I was asked what I would like for Christmas last year and I couldn’t think of anything in particular – except more time. Neither of my children felt able to conjure this up. I was very happy with their substitutes but still had a long delay in getting any writing done: my husband and I were moving house. Decluttering, packing and cleaning took precedence.
Shortly after we moved to our new place, the Lockdown was declared and having no small children to attempt to educate, I now had much more time to write. Be careful what you wish for is a well-known phrase and even the title of an Eminem song and many, many books. But please don’t blame me for this terrible virus!
And so I come to the reason for writing a book which is dedicated to ‘The Swan’.
It all started many years ago when I was still reading ‘once upon a time’ stories. I heard the story in the Bible about a rich man who ignored the needs of a poor man. The rich man went to Hades, where he was in torment. The poor man went to Heaven. The rich man called out for relief but Abraham (in Heaven) said, more or less, ‘Tough. No can do.’ The rich man begged for someone from Heaven to return to Earth to let his family know of his terrible fate, to warn them. He was denied this with these words ‘…they will not be convinced even if someone rises from the dead.’ It’s a story by that expert story-teller (no, not Jeffrey Archer) Jesus.
I remember my mother saying I always supported the underdog so you can imagine that this story captured my imagination and there it lay for many years until the main character kept making himself a nuisance in my head. I had to let him out and he was much better once he began his adventures.
Writing was exciting but also a bit worrying until I read a quotation by Charlotte Bronte. It’s too long to quote here but its essence revolves around the creation of Heathcliff. Charlotte Bronte tells of how we ‘are not always master’ of the ‘creative gift’. She states that ‘be the work grim or glorious, dread or divine, you have little choice left but quiescent adoption.’ Heathcliff was stronger than the muse which is a gentler giver of inspiration.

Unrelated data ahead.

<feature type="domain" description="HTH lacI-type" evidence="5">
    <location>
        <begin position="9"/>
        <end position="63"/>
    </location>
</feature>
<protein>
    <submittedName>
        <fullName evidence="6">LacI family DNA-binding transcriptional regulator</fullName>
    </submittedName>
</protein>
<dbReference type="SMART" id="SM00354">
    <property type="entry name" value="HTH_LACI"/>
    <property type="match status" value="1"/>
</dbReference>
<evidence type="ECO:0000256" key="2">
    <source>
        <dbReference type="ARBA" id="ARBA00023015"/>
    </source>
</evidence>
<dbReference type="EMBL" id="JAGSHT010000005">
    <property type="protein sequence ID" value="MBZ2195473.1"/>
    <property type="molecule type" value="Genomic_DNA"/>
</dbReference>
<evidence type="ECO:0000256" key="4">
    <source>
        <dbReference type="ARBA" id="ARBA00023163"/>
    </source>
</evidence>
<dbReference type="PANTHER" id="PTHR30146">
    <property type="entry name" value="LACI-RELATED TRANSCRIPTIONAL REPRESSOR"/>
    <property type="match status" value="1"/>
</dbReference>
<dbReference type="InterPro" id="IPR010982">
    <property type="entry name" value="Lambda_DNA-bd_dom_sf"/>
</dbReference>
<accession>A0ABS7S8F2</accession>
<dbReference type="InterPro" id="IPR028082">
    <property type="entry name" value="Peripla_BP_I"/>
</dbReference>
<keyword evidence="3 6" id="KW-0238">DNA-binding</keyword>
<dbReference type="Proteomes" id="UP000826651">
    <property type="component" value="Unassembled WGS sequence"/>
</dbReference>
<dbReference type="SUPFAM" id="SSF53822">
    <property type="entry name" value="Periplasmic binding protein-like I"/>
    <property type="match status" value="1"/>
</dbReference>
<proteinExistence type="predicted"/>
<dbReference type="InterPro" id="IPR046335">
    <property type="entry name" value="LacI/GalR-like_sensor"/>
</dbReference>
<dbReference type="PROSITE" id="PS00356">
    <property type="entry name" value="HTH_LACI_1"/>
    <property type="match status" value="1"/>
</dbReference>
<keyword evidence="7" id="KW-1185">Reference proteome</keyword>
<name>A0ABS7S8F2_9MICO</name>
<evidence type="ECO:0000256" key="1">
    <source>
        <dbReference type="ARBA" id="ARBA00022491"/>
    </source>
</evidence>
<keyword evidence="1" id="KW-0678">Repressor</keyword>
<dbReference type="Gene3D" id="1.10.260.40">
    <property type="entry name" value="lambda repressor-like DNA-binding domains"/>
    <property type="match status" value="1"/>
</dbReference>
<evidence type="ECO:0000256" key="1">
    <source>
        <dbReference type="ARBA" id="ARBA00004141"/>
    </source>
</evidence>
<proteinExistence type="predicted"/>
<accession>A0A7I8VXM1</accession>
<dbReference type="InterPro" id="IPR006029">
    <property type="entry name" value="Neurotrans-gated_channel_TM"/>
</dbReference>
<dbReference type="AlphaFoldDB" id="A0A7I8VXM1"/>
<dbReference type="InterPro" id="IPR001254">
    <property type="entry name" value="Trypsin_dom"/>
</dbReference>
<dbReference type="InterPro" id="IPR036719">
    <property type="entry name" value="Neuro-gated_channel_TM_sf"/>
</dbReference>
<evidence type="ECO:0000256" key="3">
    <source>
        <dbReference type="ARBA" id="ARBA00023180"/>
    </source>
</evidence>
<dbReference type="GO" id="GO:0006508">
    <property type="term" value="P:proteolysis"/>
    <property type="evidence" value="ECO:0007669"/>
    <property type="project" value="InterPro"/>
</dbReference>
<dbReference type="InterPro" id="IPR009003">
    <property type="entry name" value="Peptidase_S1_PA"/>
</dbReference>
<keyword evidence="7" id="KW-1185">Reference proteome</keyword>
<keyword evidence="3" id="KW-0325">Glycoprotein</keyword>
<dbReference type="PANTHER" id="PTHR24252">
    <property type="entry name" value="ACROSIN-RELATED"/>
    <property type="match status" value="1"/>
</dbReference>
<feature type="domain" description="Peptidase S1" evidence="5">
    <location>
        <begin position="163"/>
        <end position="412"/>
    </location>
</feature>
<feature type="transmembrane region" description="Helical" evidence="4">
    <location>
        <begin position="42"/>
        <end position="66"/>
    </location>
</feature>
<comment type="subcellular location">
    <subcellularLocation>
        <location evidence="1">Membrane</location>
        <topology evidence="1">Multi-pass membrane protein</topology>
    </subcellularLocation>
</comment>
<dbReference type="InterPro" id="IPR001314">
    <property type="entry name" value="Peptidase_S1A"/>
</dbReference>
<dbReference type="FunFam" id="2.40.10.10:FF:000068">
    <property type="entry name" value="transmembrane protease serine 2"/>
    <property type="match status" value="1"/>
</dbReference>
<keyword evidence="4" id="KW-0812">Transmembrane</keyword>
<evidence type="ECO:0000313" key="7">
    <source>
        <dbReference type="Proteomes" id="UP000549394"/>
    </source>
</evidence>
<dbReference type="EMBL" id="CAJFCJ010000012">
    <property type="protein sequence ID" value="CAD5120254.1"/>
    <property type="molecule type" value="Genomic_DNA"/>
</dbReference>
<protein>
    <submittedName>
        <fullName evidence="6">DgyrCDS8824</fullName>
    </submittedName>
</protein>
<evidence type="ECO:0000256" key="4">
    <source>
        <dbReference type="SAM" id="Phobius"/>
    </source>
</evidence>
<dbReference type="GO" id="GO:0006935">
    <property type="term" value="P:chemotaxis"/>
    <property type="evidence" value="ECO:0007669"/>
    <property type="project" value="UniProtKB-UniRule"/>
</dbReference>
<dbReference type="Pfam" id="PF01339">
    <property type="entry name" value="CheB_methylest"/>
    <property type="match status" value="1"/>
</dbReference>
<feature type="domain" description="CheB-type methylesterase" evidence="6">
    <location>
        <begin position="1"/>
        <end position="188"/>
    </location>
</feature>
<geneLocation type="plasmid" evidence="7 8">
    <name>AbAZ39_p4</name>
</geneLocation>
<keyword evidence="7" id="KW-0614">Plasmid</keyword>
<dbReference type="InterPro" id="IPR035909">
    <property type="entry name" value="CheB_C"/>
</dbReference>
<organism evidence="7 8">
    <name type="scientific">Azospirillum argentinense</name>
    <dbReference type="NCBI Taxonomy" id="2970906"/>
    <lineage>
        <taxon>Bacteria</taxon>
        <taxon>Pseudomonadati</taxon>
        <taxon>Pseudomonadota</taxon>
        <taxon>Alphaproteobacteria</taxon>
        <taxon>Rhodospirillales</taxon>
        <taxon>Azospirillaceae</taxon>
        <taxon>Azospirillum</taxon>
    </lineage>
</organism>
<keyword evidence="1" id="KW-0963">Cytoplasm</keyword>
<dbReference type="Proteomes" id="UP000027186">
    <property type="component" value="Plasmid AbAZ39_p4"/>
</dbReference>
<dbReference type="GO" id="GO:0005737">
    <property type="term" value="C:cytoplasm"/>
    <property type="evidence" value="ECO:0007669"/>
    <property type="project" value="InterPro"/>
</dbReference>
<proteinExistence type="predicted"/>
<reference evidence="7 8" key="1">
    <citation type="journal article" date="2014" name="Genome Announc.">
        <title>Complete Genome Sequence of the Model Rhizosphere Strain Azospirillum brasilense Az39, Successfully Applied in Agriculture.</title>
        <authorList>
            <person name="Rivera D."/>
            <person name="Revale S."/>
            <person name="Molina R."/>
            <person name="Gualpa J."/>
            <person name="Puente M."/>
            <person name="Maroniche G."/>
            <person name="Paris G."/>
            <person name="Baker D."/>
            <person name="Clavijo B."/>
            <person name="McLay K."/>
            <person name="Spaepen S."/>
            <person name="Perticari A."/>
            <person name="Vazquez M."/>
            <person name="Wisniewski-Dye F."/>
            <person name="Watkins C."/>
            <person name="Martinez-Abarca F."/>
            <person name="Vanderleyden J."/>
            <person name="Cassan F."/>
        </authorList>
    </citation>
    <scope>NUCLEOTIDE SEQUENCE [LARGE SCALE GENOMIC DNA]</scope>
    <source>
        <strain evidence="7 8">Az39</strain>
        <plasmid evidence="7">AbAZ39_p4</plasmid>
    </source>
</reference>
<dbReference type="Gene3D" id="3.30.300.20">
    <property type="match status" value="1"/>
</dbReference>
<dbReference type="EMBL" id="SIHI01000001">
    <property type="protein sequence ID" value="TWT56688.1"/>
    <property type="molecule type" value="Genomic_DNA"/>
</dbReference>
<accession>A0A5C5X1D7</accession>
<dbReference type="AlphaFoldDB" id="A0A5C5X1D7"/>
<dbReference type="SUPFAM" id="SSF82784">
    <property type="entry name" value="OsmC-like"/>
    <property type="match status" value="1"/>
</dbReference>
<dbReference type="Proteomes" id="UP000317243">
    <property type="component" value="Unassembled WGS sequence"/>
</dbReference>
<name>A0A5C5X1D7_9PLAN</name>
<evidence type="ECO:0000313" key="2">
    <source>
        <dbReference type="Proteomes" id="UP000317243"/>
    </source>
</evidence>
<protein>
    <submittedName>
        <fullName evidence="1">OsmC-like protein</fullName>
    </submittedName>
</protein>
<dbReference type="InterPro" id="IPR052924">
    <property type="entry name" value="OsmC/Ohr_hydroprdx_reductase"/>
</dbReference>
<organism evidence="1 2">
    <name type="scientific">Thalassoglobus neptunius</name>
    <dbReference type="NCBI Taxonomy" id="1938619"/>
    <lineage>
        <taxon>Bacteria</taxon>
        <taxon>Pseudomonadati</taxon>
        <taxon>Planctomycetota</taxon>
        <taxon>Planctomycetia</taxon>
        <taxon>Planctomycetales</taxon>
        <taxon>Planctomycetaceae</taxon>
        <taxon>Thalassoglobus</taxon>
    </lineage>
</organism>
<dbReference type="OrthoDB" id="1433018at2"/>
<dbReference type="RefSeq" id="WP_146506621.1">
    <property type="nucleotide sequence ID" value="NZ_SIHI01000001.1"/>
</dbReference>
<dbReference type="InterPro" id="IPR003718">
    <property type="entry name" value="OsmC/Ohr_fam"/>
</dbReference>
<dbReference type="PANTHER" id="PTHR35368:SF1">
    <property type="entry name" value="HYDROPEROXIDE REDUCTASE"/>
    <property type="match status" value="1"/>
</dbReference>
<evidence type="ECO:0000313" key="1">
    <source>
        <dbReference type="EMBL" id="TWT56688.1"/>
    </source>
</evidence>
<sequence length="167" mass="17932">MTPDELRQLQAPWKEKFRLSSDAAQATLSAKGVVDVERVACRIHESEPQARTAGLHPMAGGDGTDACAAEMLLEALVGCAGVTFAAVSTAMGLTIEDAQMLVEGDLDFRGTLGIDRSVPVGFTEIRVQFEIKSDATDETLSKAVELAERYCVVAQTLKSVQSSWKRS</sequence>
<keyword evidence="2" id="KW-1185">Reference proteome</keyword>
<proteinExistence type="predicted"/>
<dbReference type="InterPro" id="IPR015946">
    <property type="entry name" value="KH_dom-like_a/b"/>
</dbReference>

I like many of Mark Twain’s quotations and this one seemed to hit the nail on the head for Chester’s story.
‘The two most important days in your life are the day you are born and the day you find out why.’ —Mark Twain
Let me warn you, you aren’t going to like Chester; he’s not sure he likes himself. Having achieved his burning ambition to become a successful investigative reporter he is forced to hide from others who don’t like him either, in fact, they want to kill him.
Living off the grid in New Zealand, his quiet life is shattered when a stranger knocks on his door and takes him to the gates of Hell and back. He holds onto his sanity through the promise of returning to the only girl he has ever loved.
You are invited into this mystery: intriguing, exciting and deadly.
I hope you will accept the invitation and tiptoe into Chester’s strange life.
And why is it dedicated to the swan? One overcast day, when I was alone and worried about something, I sat on the beach with a book. No one else was on the beach. A swan waddled up to me and sat directly beside me. It tucked its head under its wing and stayed there with me until I left, some hours later. It was so close I could have stroked it. Shortly after it arrived, its mate sat on the other side of me, this time a couple of yards away. It settled but stayed on watch. I had no food to offer them in thanks, so years later… a dedication is all I can offer.
If you’re interested in getting your copy, you can get it here
My thanks to Alex for letting me loose on his blog.
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